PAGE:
Vibrant, evocative, and wistful are some of the best ways to describe Jenna Roby's pieces. The vivid colors and detailed line-work in her watercolors allow us to experience the restorative power of nature and place, which is *just* what we need through the rest of winter and into spring.
A returning artist, Jenna’s work was featured at Click! a little over two years ago. We feel lucky to have her back as our featured artist for February, and to have her artwork add color and depth to our walls through the next month!
Her current collection features paintings of far off and familiar landscapes, and quieter moments of beauty in the form of florals and the sweetest birds.
The show is available to view virtually or in-person starting at West Seattle Art Walk on February 11 and would be the perfect gift for your Valentine or anyone who could use a bit of peace, calm or a reminder of finding balance through the ups and down of the year. <3
How would you describe what you make?
I create vibrant watercolor paintings. I strive to create paintings that are more unique and colorful than what we see outside with our own eyes.
What have you been up to since the last time you were at Click?
My last show with Click was two years ago. Since then, I have continued to teach twice weekly watercolor classes and grow my business further. As a single mama it can definitely be a struggle to balance everything but I am very grateful to continue to be a full time artist. Since Covid, I have had to move my watercolor classes from in person at Daniel Smith, to now fully online via Zoom. This has been a surprisingly wonderful transition, since more people are able to join every week this way.
Can you tell us about your favorite piece in the current collection?
My favorite painting in the collection would have to be "Balance". It is not only the largest painting (18"x 24"), but it is also the painting with the most meaning behind it. I was recently encouraged by an old friend to try out an older style of painting that I used to do where I begin with a detailed pen sketch, then loosely paint watercolor on top. While painting this, I just kept thinking of the word 'Balance". Finding balance between light and dark, highs and lows of the year, reminiscing on the past and dreaming of the future. Finding beauty in the balance of it all.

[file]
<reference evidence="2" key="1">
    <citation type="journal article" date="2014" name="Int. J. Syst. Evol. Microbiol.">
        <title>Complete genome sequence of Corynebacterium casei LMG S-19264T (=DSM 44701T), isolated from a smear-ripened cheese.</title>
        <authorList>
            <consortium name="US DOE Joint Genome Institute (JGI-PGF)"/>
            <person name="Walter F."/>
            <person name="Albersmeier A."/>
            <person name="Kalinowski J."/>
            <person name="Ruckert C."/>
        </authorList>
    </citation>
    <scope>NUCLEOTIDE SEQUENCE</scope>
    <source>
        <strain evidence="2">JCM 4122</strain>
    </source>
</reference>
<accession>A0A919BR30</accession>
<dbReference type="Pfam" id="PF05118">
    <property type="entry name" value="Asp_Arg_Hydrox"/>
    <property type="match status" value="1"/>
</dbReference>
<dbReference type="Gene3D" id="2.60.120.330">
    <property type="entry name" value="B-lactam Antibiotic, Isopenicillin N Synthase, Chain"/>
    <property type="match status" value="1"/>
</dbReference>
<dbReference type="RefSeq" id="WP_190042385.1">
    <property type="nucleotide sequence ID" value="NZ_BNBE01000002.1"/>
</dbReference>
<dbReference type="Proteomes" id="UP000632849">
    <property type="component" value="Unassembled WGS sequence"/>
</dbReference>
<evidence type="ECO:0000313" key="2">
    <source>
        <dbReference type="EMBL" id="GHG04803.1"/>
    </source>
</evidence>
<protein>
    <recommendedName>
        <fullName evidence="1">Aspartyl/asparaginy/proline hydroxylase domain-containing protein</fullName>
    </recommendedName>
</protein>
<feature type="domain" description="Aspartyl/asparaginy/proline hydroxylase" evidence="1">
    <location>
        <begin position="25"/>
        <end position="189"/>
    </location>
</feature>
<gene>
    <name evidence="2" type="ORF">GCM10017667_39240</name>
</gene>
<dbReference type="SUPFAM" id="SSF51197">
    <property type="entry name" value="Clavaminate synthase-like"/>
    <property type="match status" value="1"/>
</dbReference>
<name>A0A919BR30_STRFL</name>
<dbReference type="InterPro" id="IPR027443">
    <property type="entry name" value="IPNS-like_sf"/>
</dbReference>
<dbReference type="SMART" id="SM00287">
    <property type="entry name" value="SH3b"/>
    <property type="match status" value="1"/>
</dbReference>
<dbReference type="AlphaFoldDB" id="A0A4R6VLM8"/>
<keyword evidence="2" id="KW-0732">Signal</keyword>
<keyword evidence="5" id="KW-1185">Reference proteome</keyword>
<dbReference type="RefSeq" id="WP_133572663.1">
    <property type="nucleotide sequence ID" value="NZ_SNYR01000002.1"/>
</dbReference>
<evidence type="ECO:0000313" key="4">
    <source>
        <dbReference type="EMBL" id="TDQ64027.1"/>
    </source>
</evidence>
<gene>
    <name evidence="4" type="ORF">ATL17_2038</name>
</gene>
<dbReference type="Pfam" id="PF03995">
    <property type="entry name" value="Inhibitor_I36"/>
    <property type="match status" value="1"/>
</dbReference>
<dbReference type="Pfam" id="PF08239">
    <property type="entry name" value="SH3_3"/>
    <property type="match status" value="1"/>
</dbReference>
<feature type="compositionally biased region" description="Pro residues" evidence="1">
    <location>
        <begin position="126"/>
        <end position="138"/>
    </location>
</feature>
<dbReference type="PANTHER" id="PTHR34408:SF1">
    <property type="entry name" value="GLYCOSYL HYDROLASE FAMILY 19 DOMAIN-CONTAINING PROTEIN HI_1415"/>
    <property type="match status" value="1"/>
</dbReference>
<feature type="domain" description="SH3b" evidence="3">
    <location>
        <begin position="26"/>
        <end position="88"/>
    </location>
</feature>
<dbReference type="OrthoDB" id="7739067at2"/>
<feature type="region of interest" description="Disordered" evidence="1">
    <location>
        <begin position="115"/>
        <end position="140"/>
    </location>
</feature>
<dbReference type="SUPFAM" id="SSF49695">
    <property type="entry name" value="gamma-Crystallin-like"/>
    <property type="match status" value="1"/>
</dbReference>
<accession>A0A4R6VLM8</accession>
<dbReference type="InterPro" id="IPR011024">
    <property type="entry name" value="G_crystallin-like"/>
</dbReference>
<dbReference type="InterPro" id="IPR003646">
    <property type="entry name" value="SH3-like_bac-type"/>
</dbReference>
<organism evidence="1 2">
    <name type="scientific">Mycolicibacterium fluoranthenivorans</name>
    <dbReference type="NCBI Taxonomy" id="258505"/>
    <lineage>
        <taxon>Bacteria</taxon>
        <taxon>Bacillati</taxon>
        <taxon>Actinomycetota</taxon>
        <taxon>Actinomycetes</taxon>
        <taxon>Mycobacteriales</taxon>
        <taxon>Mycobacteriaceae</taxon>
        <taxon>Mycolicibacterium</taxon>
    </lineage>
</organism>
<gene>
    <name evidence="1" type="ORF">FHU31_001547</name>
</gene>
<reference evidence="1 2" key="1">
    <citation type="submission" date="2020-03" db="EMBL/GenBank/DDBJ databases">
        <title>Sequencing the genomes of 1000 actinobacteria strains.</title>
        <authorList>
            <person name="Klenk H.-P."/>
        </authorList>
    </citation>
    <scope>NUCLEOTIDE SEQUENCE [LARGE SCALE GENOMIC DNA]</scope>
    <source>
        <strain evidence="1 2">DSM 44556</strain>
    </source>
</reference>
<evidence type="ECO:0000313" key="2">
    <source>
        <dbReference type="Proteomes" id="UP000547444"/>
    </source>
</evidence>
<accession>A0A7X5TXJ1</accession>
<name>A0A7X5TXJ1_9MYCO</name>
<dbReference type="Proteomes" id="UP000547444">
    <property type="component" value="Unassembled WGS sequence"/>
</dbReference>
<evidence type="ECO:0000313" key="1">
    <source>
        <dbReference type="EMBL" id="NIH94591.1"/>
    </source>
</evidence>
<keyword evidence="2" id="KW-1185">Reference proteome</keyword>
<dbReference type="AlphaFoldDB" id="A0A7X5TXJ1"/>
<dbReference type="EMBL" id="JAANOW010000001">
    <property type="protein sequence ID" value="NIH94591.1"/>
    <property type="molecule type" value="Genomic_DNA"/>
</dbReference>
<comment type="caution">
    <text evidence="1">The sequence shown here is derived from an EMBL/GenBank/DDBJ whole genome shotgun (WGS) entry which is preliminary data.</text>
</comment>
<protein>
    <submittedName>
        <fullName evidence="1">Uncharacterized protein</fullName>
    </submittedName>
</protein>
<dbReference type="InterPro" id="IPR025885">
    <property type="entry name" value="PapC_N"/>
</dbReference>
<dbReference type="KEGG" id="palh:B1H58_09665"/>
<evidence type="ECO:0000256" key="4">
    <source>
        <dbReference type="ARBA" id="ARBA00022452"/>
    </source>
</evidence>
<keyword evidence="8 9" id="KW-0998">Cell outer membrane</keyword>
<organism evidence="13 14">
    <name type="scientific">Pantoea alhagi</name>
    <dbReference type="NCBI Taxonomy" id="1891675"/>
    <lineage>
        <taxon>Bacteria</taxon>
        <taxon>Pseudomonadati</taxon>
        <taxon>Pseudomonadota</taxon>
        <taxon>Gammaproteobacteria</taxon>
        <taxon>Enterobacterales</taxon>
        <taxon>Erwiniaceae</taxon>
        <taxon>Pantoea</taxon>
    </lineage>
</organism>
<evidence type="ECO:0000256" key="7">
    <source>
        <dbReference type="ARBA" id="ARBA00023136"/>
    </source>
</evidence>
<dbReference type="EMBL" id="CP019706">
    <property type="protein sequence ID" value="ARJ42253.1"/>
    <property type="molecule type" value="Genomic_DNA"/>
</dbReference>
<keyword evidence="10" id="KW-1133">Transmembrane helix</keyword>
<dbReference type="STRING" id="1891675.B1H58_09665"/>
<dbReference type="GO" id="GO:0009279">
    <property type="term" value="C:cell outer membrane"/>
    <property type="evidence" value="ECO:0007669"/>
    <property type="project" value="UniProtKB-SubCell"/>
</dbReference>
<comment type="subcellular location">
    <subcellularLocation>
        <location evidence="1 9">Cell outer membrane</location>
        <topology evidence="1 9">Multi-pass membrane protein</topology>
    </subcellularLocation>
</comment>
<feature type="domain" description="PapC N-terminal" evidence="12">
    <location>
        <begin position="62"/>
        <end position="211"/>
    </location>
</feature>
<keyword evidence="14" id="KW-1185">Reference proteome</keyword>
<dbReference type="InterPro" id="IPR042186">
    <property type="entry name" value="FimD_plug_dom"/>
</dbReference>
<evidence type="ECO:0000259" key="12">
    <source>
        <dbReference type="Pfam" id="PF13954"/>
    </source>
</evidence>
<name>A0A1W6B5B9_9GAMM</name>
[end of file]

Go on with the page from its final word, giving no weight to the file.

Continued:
Can you describe your favorite part of the process in your work?
Every painting of mine starts off with a detailed drawing, this is when I do my planning and design the composition of the piece. Once this layer is done, then begins my favorite step, adding the paint. For me, the first layer of painting with watercolor is pure bliss. I allow the paint to run and blur and mix on the paper. It feels so beautiful, chaotic and unpredictable, I love getting lost in that step. From there, I begin to sharpen up details layer by layer. Painting with watercolor really is such a wonderful process!
Do you find that your work processes change with the seasons and if so, how?
No, I do not necessarily change my work with the seasons, I just like to paint whatever I feel drawn to. Sometimes I paint sunflowers in the winter or a tulip in the fall! I would say that my painting subjects are more of a reflection of my mood or what challenges I am facing in my personal life as opposed to what the weather is like outside.
Has there been a big "oops" moment you've had while creating? If so, what was the result?
I think that with every painting that I create, there is some type of "oops" moment, and I think that is what makes watercolor so unique, the unpredictability of it all. I don’t try to over control the paint, but I allow the water on the paper blend the colors on the paper. So much in life is controlled and calculated, it is a breath of fresh air just simplifying, enjoying the process of painting while it happens, not planning it out ahead of time.
Is there an easter egg in any of your pieces? A detail that you particularly love that others may overlook?
I think one small detail I would love for people to notice is the small black pen outlining in many of the paintings. You really have to step close and give them a good look to see these subtle details. I love the balance of loose, drippy color and the pop of crisp, black detail lines.
What's the best piece of advice that you've been given or that you would give to other artists?
Stop worrying what will set you apart, what will sell well, what will be 'good' and just simply create. Sit back and relax, enjoy the process of creating. I find that a vast majority of people have a desire to create something, whether its music, crafts, painting etc.. but what sets artists apart from the crowd is that we do not allow the fear of 'not good enough' to hold us back from producing new work daily.